The success of Apple Pay, unveiled at a gala launch on Tuesday, hinges on the willingness of retailers to use NFC-based payment systems, industry experts said.
So far the technology, which uses wireless technology to transfer data over short distances, has failed to catch on due to the high costs involved.
An NFC-enabled reader costs between $250 and $300. In addition to that, merchants also need to train staff and set up backend IT systems.
Apple is betting on the popularity of its iPhones and the convenience and security of its payment system to prompt customers and retailers to make the shift.
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The technology will allow iPhone users to pay for anything from office supplies to burgers at the tap of a button, using their American Express Co, Visa Inc or Mastercard Inc bank cards.
But Apple first needs to swiftly add more retailers such as Wal-Mart Stores Inc and Best Buy Co Inc, which recently stopped accepting payments using NFC terminals.
"At this point we have no plans to accept Apple Pay," Best Buy spokesman Jeff Shelman said.
U.S. retailers have been notoriously slow when it comes to adopting new payment technology.
They are already lagging in the adoption of payment systems that can read chip-enabled credit and debit cards, a move hastened by a massive data breach at Target Corp last Christmas.
Trying to convince them to move to mobile-based payment terminals can be a big challenge.
"Apple's tremendous failure yesterday was in demonstrating anything that was merchant-friendly," said Tom Noyes, chief executive of Commercesignal Inc, a data and payments company.
"There is nothing they showed that wasn't possible 7 years ago. There's nothing for the merchants," Noyes, a former Citigroup Inc executive, added.
Apple declined to comment.
Apple Pay also faces competition from Merchant Customer Exchange (MCX) - a consortium of retailers including Wal-Mart and Best Buy - which is developing its own mobile payment platform.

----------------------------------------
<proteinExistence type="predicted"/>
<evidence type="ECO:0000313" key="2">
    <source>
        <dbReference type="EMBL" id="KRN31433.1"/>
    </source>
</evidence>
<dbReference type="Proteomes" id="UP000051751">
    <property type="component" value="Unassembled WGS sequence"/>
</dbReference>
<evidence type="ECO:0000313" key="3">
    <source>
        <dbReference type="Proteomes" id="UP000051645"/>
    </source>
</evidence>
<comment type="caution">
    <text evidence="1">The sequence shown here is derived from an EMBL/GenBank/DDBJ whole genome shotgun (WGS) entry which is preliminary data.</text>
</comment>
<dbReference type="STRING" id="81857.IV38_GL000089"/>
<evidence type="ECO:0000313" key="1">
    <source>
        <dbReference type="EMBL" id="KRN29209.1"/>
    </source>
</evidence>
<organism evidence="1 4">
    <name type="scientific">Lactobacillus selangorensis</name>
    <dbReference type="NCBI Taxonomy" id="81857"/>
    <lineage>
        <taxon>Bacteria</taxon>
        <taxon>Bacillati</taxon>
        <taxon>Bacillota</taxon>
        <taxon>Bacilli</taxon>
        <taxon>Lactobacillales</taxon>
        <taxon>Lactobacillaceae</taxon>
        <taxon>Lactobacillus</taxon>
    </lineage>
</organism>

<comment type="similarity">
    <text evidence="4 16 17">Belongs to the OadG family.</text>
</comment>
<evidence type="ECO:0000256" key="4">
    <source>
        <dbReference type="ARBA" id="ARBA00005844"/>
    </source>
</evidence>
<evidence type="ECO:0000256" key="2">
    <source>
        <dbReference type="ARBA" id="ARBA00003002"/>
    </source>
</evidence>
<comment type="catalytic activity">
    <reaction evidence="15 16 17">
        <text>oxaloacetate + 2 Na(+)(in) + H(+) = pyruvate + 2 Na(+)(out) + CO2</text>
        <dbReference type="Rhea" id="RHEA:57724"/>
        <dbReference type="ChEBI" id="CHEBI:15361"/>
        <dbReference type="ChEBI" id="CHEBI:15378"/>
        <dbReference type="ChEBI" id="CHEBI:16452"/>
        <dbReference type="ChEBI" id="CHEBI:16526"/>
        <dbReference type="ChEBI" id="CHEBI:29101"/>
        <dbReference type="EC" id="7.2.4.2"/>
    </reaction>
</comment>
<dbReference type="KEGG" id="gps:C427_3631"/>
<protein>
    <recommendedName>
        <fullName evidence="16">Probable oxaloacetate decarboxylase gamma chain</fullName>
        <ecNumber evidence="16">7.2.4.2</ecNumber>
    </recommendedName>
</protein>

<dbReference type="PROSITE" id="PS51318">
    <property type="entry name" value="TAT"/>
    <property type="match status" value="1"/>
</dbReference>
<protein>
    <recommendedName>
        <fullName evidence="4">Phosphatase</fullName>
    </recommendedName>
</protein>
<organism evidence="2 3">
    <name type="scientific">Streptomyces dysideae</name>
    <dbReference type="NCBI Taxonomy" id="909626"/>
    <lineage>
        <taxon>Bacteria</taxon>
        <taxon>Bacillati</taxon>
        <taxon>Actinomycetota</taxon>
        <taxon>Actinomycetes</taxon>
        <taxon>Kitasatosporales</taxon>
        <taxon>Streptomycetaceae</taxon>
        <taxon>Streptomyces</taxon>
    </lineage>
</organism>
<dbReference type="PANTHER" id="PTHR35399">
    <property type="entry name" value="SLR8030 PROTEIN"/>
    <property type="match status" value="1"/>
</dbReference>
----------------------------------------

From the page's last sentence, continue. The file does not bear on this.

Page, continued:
MCX merchants account for over $1 trillion of consumer spending, or roughly a quarter of the total retail spending in the United States, Morgan Stanley analyst Smittipon Srethapramote wrote in a note to clients.
Its members are currently prohibited from accepting all other mobile wallets. Some members have even flipped the switch on their NFC terminals.
Mobile handset makers included NFC chips in about 300 million smartphones last year, a third of all smartphones shipped.
The number of NFC-enabled phones is expected to touch 550 million this year, helped by Apple's devices and an expanding number of Android gadgets, Gartner analyst Mark Hung estimated.
Gartner Research had projected last year that the value of mobile payments by 2017 would be $721 million globally, with only 5 percent coming from NFC payments.
"The economics of NFC implementation for the issuing and acquiring communities have been a challenge, resulting in slow adoption of the technology," industry association Smart Card Alliance said in a report published in November 2013.
© Thomson Reuters 2014